BUSN 1019 – Individual Written Assignment, Semester 2, 2018
Proportion of Marks: 30%
Word Limit: 1500 words
Due Date: Friday 14 September 2018 at 4.00 pm
• Assignments must be lodged electronically through FLO as a single word document.
• Assignments are to be prepared on an individual basis – you may not discuss your assignment answers or prepare assignment work with other students. This is collusion – a breach of academic integrity.
• Collusion, plagiarism and other forms of academic dishonesty are treated as serious offences by the University and are subject to harsh penalties, which may include expulsion from the University. Ensure that you have read and understood the University’s policy on academic dishonesty, as contained in the Student related Policies and Procedures Manual, for further information refer to:
• Penalties apply for late submission and/or exceeding the word count – please refer to page 2 of the Statement of Assessment Methods
Further Information and Instructions are on the following pages.
1) Purpose of Assignment
The purpose of this assignment is to provide an opportunity to develop the following skills:
1. Navigating legislation and identifying sections relevant to a particular issue;
2. Reading and interpreting sections of legislation;
3. Use the IRAC method to engage in preliminary legal problem solving in a commercial scenario; and
4. Referencing and footnoting using the Australian Guide to Legal Citation.
2) Using Legal Resources and Referencing
For this task you will need to obtain a copy of the Partnership Act 1891 (SA). This can be found at: https://www.legislation.sa.gov.au/LZ/C/A/PARTNERSHIP%20ACT%201891/CURRENT/1891.506. AUTH.PDF
In addition to this, you should also refer to Chapter 20 of the textbook, especially the case example boxes. These cases may assist with interpreting the legislation to a certain extent.
For the purpose of this assignment these are the only resource you need to use. You do not need to research any other legislation or research any other case law.
You must correctly cite and footnote the legislation and cases in accordance with the Australian Guide to Legal Citation version 3 (AGLC v3). AGLC is a footnoting system. A simplified guide to AGLC v3 has been uploaded on the FLO site. Please remember, if you are citing a case based on information from the textbook (i.e. you have not actually read the case), then your citation needs to reflect this – please refer to the AGLC guide.
3) Scenario and Questions
Todd and Zac are best friends who both attend a university in Adelaide. Todd is a business student majoring in marketing and Zac is a science student majoring in chemistry.
Todd and Zac like beer and last year they decided to make their own home brew. Zac, using his own money, purchased a 50 litre micro-brew equipment set. Todd and Zac worked together to set up the equipment in Todd’s Dad’s shed and they created their first batch of beer. Their initial batch of home brew was actually quite good, and Zac then started experimenting with a range of different grains and fermenting processes. Zac discovered a way which he could use eucalyptus leaves to speed up the fermenting process and enhance the flavour of the beer. They entered their brew into the “Adelaide Extravaganza” home brew contest at the end of last year and won two awards: one for “best tasting beer” and another for “best brewing innovation”. Unfortunately, there was no prize money.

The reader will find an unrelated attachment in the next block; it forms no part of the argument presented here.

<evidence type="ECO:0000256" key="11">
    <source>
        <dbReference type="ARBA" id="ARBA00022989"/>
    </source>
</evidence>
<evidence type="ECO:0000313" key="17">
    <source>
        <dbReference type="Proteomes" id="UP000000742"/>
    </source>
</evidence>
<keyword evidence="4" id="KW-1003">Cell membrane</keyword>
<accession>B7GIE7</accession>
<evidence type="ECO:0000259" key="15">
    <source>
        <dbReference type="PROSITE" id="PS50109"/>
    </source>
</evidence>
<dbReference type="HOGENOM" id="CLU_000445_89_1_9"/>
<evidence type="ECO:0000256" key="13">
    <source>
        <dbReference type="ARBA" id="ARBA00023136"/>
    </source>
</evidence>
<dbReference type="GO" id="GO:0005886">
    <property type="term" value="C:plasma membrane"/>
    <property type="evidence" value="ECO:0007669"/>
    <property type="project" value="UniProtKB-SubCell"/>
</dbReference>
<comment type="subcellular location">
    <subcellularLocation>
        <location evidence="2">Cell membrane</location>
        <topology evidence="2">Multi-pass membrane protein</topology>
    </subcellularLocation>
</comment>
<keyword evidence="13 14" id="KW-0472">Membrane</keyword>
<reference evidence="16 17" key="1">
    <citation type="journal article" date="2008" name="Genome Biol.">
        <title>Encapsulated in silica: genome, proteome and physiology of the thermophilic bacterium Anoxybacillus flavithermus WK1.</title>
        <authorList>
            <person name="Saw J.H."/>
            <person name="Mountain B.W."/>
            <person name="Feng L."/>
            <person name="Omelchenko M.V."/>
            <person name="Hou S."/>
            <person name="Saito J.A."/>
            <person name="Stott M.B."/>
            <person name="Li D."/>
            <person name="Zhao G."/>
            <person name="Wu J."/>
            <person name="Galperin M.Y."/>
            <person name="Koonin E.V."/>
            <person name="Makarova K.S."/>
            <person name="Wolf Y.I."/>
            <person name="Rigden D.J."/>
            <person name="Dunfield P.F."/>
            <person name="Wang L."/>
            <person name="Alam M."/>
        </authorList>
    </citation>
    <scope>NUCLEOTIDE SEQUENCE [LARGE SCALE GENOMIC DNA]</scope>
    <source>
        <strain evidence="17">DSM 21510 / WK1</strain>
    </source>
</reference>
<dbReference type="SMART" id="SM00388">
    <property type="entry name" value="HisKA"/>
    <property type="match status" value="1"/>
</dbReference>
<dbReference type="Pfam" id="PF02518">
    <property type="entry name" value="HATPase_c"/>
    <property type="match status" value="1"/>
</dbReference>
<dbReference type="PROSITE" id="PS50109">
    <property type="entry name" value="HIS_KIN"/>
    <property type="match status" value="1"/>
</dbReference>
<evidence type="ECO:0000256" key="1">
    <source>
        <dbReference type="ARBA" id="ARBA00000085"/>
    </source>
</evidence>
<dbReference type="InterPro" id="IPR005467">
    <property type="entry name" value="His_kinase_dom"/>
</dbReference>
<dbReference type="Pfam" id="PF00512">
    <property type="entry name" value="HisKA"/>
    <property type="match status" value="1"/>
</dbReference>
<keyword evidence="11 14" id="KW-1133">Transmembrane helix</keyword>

After winning the award, Todd started thinking about how they could turn their new beer into a big commercial success, and actively marketed the new beer, which he decided to call “Gum Drop Ale”. Zac was less interested in the business side of things but was happy to keep refining his recipe and the fermenting process. Zac thought Todd would eventually lose focus and was doubtful that Gum Drop Ale would be a big success. However, at the same time, Zac was quite happy to try to make some money doing something he enjoyed.
Over the summer break, they continued operating out of Todd’s Dad’s shed to refine the brewing process for commercialisation. In the first few weeks of the summer break, Zac spent most of his time in the shed working on the brewing process and doing experiments with eucalyptus and fermentation. Todd spent that time marketing and networking. For one such marketing venture, Todd gave free beer to all the guests at his brother-in-law’s office Christmas party. Todd’s brother-in-law, Denton, is a big shot lawyer. Both Todd and Zac attended the party.
At the Christmas party, Todd was approached by Klaus who is the director of a beer and wine distribution company. Klaus was interested in negotiating a supply contract with Todd, and arranged a meeting with Todd in January.
Todd, sensing a big commercial break, decided to lease a section of a warehouse to give the business a professional feel and so that there was enough room to increase production. Todd entered into a one-year lease agreement, which he negotiated orally with the owner of the warehouse. Todd borrowed $10,000 from his Dad to pay a security bond, and three months’ rent in advance.
When Zac saw the new premises he said: “cool … our new lab ” but didn’t ask anything about the lease or rent. The next day Zac moved the brewing equipment and his laptop (which contained files outlining the brew recipe and formulas for his innovative fermentation process) to the warehouse.
At the end of January, a number of problems arose:
- Todd discovered that Zac had been selling some beer to Zac’s family and friends, and Zac had kept the money to himself. Todd confronted Zac on this. Zac responded by saying: “It’s my invention I can do what I want … you don’t own me.”
- Unfortunately, the negotiations with Klaus fell through and Todd wasn’t able to strike a deal. The business didn’t have enough money to pay the rent.